Providing both default and named exports in JavaScript

15 Jul 2023 in Tech

I always wondered how some NPM packages provided a default export in addition to named exports. Something like this:

// Provide the most common use case
const validator = require("my-validator");
// Then you can use validator() or one of the components such as validateEmail()
// Validate everything in one
const isValid = validator(payload);
// Or validate specific things
const isValidEmail = validator.validateEmail(;

Then one day I was using nock to write some tests and noticed that they do the same thing:

const nock = require("nock");
const scope = nock("")
.reply(200, "path matched");

So, I went digging in the code and found that it can be accomplished by setting module.exports to be a function, then using Object.assign to attach new method to the function prototype:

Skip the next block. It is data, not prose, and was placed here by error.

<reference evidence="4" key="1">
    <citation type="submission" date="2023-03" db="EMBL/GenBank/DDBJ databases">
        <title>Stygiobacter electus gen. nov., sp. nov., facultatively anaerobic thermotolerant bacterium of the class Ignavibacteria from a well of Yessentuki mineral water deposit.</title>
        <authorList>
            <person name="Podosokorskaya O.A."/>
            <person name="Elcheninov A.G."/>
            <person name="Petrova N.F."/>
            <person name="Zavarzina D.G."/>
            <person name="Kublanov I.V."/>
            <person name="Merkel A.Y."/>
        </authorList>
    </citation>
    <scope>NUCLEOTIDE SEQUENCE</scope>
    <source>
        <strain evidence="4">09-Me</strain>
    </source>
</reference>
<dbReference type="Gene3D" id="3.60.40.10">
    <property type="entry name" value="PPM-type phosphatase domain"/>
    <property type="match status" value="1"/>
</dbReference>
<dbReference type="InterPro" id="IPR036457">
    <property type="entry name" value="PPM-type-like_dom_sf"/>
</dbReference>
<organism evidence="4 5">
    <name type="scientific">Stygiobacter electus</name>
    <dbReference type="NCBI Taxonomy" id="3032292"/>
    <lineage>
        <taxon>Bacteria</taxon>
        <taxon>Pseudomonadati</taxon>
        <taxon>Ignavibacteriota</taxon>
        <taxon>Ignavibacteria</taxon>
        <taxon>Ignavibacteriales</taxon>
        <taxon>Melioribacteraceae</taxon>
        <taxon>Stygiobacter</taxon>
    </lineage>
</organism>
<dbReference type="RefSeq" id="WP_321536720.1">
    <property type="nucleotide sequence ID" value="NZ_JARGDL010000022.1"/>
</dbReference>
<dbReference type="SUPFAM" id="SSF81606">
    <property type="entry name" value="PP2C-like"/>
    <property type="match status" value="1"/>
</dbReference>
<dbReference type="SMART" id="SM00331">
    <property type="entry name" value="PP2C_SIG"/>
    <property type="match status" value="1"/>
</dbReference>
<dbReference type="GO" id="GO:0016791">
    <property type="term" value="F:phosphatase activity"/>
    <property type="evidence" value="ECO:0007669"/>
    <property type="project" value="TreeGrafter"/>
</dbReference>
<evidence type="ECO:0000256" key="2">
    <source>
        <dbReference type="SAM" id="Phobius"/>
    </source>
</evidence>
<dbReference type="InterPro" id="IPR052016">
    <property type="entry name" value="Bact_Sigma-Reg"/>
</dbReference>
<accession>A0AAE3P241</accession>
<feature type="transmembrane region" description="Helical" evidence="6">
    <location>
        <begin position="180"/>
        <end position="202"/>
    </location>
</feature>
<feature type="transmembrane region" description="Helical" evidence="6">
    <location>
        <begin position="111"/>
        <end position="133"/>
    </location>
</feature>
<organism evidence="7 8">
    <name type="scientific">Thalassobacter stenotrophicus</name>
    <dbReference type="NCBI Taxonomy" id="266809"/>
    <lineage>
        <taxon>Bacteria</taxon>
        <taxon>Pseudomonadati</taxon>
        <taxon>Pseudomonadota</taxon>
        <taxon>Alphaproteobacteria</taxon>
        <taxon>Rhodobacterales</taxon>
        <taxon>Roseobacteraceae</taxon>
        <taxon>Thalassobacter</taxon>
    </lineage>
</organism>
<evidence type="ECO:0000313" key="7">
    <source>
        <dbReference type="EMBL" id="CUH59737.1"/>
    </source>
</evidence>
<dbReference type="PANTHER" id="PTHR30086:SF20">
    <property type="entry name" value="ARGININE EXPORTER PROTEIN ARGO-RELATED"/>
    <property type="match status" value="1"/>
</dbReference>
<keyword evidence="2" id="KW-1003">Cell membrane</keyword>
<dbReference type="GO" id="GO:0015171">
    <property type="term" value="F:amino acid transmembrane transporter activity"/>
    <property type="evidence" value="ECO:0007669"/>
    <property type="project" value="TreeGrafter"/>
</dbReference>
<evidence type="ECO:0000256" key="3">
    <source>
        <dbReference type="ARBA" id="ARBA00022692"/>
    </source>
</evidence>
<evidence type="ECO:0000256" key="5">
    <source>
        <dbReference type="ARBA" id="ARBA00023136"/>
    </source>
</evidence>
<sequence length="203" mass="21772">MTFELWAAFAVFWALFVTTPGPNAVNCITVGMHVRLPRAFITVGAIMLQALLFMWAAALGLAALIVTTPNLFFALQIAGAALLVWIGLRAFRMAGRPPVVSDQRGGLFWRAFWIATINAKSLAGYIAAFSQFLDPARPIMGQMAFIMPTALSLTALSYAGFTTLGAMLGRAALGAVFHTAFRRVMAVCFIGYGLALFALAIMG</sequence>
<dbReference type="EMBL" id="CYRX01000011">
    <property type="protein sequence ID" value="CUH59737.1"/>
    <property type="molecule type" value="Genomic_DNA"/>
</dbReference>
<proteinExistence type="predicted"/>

// my-validator/main.js
const validateEmail = require('./validators/email');
const validatePhoneNumber = require('./validators/phone');
const validateAddress,= = require('./validators/address');
module.exports = function(payload){
// Do validation
Object.assign(module.exports, {

Now that I’ve seen it in action it makes total sense. Using named exports allows you to export useful functions from your package without people needing to require specific files (which you may choose to move in the future). Object.assign expands your public API, providing additional value to consumers but also additional maintenance burden to you.

Now you know how to expose multiple functions from a single package as part of your public API. Now, you just need to decide what you want to expose as your public API 😀.